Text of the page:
Poor old Tony Mortimer. If last night’s East 17 – The Reunion (Channel 4) is anything to go by, he appears to have completely lost the plot.
Hot on the heels of the recent Take That reunion, and in an entirely unrelated move, Mortimer claimed in the programme to have been told by his medium (!!!) that East17 should reform. Not only that, Tony was seen actively hawking the newly-reformed unit around the devil-may-care risk takers employed by the various Major Labels of That London.
Take That’s reunion (initially scoffed at by all and sundry) yielded Gary Barlow, Little Mark Owen, Howard and Jason a sell-out UK tour, a number one album, 2 hit singles (including the ELO-tastic “Shine”) and a place back at the big lads’ table of Pop. Barlow has spent the months since striding around his Cheshire mansion giggling maniacally. Good for him.
Back in Essex, it seemed all Tony had to do was to get Brian Harvey, along with bandmates Terry and John, to toe the line for a few months and a similar renaissance would surely come to pass.
As you’ll no doubt remember from your history lessons at school, East 17 were an inexplicably popular group in the early-mid 1990s and had 12 (Twelve!) UK chart hits. With their proto-Max Power look and ‘street’ attitude they played the role of bad boy Stones to Take That’s cutesy Beatles, before both were eventually banished from Pop! by Girl Power, Cool Britannia and New Labour. Personally speaking, their place in the pop canon was firmly secured by the most unintentionally hilarious video of all time – the promo for their 1993 Xmas number one single “Stay (Another Day)”.
Anyway, getting Terry and John to toe the reformation line would surely be a doddle for our Tony. John (the only one to come out of the programme with any dignity, it should be said) had gamely returned to his day job as a roofer and merely saw the whole thing as an additional way of paying the mortgage. Meanwhile, monosyllabic Terry had returned to his previous occupation of hanging around shopping centres, spitting in the street and scaring elderly folk with his dangerous dog. Terry is in his mid-thirties.
Terry and John would be putty in Tony’s hand. The problem, of course, would be the ridiculous Brian Harvey.
See, Tony was the only talented member of a band so bad it almost defies belief. He wrote the tunes and pulled the strings yet it was Harvey who became the star. This rankled at the time, and clearly rankles still.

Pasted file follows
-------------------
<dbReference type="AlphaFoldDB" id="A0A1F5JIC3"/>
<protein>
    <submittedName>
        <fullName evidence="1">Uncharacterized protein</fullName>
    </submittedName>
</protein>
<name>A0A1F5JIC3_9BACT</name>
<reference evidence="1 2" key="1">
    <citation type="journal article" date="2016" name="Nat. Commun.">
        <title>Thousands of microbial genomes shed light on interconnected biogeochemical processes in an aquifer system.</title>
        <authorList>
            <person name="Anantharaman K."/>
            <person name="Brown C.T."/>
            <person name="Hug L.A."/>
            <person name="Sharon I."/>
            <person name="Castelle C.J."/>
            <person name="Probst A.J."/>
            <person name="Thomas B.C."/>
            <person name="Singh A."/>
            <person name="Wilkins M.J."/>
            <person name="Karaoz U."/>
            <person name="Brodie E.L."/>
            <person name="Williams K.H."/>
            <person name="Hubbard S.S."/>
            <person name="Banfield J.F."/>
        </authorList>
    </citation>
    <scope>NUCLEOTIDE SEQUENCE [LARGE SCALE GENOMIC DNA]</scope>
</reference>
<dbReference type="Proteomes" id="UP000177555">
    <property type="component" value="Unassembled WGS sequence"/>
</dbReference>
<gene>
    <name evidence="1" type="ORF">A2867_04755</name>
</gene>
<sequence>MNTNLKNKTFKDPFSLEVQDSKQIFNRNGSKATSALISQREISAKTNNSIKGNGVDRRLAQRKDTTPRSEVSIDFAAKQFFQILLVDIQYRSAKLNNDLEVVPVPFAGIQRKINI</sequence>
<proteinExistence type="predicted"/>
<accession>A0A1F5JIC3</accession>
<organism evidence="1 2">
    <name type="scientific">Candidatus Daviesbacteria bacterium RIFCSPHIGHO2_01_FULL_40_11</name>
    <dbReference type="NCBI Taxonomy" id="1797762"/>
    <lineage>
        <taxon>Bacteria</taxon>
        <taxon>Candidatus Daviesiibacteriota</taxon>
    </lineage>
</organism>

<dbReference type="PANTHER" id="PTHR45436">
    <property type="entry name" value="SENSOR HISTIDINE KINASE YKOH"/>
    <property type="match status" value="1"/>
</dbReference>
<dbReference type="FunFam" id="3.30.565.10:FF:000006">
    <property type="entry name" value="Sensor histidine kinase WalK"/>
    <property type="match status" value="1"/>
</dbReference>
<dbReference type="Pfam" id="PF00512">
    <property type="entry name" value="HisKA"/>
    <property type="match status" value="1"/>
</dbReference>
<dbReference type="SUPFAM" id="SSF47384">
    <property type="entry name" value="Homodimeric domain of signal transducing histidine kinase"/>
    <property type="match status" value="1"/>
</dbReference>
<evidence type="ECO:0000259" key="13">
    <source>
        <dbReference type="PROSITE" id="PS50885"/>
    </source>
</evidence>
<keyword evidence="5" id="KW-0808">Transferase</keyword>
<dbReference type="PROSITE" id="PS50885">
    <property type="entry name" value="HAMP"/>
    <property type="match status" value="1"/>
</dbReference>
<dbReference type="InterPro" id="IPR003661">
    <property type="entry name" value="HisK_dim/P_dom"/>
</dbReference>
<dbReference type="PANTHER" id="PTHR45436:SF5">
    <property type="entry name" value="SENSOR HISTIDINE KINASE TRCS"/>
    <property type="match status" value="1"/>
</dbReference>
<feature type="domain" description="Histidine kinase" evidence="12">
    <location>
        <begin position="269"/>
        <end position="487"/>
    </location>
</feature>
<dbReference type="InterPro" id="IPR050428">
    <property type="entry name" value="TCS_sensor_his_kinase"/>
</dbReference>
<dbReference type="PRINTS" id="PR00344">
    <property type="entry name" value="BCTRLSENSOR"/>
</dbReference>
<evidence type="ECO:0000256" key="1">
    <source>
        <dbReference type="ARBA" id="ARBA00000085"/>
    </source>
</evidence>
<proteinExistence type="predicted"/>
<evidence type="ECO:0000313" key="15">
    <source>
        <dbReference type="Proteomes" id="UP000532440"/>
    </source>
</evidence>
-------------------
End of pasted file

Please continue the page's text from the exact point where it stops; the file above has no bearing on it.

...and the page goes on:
Mortimer has spent the intervening years “investing in property”, collecting his royalties and generally keeping his head down at his Essex mansion. Harvey, on the other hand, has never been far from the headlines and is every inch the epitome of the modern celebrity divvy.
He punches photographers outside nightclubs, appears in “My Drug Hell” exposés in the News of the World, cavorts with his semi-famous former model girlfriend and, naturally, has appeared on Reality TV. Hell, Brian even made the headlines in 2005 when he somehow contrived to achieve the impossible; getting himself run over by a car that he was actually driving at the time of the accident.
Still, East 17 were a very popular group and, as Take That have proved, there is clearly a market for this sort of thing. What could possibly go wrong?
Well, just about everything…and quickly.
All had started so well for the reformation project, too. The lads were getting on, rehearsals were peachy and when Tony bank-rolled a one-off London show it completely sold out and was well received. So far, so proof-of-concept.
Next, Tony set up a meeting with Warner Bros and a record deal was in the offing. At this stage it was all looking really good and the gang was riding again!
Then we heard the inevitable news that Brian had managed to scupper everything. Brian showed up over an hour late for the label meeting and Tony did what everyone else in the country would love to do and punched Harvey on the nose. All bets were off, Brian resigned, Tony resigned. End of reunion.
The programme finished with a forlorn looking Tony playing pool on his own and stubbornly stating that they couldn’t do it without him and that they would do it his way in the end. He looked lost.
Meanwhile, in a God-forsaken Essex nightclub Brian, with Terry and John in tow, mimed along to their hits (played on Brian’s iPod) to a crowd of baying women ripped to the tits on alcopops. For this they received £300 and considered it a result.
Pop is fickle, innit